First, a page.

S.J. sends me a huge copper pot (18-inch diameter), which has slanted sides and a curved bottom, with two copper bail handles falling in graceful loops to the sides.
These handles are held fast by a double course of raised copper enforcements, which are riveted into the body of the piece. That indicates that the piece was originally used for holding something either heavy or hot. She wants to know the country of origin and usage.
Copper cookware is difficult to date because almost all nations and civilizations used copper to make food. Why did they do that?
We turn to no less an authority on cooking than the late Montecito chef Julia Child, whose “Mastering the Art of French Cooking” states: “Copper (cookware) is the most satisfactory for holding and spreading heat well.” In fact, without the use of copper cookware, it is difficult to imagine those gorgeous French sauces.
Copper is incredibly conductive. It heats quickly and diffuses evenly, then cools rapidly.
All over the world, copper has been used to sear meat and cook delicacies that need to reach a specific consistency. Copper ions have a positive effect, stabilizing egg whites and retaining the green in vegetables. Because copper reacts to acid, cooks refrain from adding wine, lemon juice or tomatoes to a bare copper interior.
Therefore, thousands of years ago, there was a discovery: lining a copper pot with friendly tin solves that acid problem, and I say friendly, because copper and tin are chemically attracted to each other, and form a lasting bond. The best chefs in France send out their tin lined copper pots to be relined each year, because tin has a low melting point of 450 degrees and wears away. The big name in French pots is Mauveil of Normandy, est. 1830.
Upon a trip to visit France, Chuck Williams of Williams- Sonoma realized the importance of copper cookware. He established an American line that used a stainless instead of a tin lining, because stainless can stand higher heat, and last longer. Occasionally his pots will have a copper insert to augment the cookware, called a “copper core,” which some cooks find is a marketing tool and not efficient.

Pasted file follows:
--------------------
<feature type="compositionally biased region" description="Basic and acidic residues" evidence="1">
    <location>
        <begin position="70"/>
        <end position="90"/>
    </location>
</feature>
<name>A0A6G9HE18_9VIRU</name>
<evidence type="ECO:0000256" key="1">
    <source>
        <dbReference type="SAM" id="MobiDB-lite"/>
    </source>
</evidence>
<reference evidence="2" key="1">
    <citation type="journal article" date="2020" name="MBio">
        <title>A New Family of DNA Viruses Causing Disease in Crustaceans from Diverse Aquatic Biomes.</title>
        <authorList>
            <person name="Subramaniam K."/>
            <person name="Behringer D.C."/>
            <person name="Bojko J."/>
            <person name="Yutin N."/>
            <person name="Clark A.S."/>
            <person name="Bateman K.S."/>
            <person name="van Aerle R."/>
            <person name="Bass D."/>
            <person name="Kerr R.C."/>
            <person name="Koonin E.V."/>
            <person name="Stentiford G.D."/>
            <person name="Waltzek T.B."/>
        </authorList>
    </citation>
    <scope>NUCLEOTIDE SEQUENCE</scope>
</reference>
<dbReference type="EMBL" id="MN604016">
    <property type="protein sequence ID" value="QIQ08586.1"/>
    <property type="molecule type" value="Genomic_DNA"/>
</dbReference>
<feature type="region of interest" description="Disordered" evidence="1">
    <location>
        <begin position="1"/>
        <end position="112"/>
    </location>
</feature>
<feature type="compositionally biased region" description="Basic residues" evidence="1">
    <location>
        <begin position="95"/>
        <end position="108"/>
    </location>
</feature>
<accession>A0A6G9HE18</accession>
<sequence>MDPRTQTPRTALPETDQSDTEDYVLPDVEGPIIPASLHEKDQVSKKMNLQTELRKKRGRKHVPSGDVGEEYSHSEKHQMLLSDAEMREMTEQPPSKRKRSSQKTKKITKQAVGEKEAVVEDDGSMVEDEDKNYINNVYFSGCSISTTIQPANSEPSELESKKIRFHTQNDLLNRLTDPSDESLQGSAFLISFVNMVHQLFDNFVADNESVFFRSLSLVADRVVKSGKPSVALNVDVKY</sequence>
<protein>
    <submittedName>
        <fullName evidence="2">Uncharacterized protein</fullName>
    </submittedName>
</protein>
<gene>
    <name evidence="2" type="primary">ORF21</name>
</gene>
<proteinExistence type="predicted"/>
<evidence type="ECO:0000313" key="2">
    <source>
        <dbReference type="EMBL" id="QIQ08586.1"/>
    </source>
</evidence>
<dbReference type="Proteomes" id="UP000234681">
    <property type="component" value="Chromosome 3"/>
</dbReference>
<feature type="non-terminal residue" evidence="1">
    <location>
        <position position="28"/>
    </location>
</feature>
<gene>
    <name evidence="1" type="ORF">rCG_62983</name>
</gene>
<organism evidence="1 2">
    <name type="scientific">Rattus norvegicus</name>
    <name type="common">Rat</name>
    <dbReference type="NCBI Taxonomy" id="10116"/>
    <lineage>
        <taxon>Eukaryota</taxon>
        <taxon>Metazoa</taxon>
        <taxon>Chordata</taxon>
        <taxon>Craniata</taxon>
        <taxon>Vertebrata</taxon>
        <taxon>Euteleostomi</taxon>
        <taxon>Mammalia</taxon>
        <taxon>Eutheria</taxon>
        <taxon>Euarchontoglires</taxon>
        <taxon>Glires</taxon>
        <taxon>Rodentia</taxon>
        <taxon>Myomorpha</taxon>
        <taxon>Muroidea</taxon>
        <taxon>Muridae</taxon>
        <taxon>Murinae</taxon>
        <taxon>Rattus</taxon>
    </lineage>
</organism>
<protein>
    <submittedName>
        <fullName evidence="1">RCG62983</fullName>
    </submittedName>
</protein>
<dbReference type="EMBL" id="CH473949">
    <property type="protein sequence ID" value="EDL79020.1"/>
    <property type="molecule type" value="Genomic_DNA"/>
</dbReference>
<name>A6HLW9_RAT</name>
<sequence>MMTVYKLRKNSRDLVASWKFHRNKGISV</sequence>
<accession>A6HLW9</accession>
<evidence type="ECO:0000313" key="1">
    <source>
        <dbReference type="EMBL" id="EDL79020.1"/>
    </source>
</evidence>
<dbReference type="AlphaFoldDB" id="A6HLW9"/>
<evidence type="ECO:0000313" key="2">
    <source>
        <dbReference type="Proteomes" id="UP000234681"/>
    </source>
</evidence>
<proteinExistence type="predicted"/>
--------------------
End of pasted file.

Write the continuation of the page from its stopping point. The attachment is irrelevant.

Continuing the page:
Stainless doesn’t conduct heat as well as copper, and stainless clad copper, because steel and copper are not friendly and can explode at high heats. (There is no natural affinity between copper and steel, and the bond must be induced chemically, forming a slight division between the metals.)
So where does S.J.’s pot come from? I know it is not French. A pot this big in France would have been used for making jams, and jam pots are traditionally not lined.
S.J.’s has traces of tin lining at the very bottom.
And S.J.’s pot has a distinctive shape, not European in style.
The rounded bottom is a clue. A rounded bottom on an old pot means that the pot at one time had a stand, a circle of iron surmounting three legs. This was used for “over the fire” cooking. It was not in the fire. We also know that coppersmiths worked their trade worldwide. Even early American cooks used handmade pots. Paul Revere was a coppersmith!
To geographically place S.J.’s pot, I look for the dovetailing of the joining of the pot in its structure. Copper is worked in sheets, which are hammered and shaped into a circle. (You can see the hand hammering on this pot).But at some point (usually at the base), a hole is created that will need an insert, and that insert, when the pot is a good one, will be dovetailed into the main body of the pot.
Furthermore, I look for rivets that go all the way through the body of the container that are hand-pounded and not machine made. This points to a 19th century or older pot, although the form of the pot could be ancient. The shape points to the Middle East, as well as the size and tradition of slow cooking of meats.
Originally S.J.’s pot would have had a lid. I can see the raised lips where the lid would have fitted, also an indication of slow cooking.
S.J. asks how to care for her pot, and she writes that it was so black that after 30 years in storage that she took her power drill and a stiff brush head with Bar Keeper’s Friend to the piece. Ouch!
The best way to keep that black away (the green verdigris blackens to a rust over time) is to use lemon juice and salt!
The pot’s value is $400.
Dr. Elizabeth Stewart’s “Ask the Gold Digger” column appears Mondays in the News-Press Life section.
Written after her father’s COVID-19 diagnosis, Dr. Stewart’s book “My Darlin’ Quarantine: Intimate Connections Created in Chaos” is a humorous collection of five “what-if” short stories that end in personal triumphs over present-day constrictions. It’s available at Chaucer’s in Santa Barbara.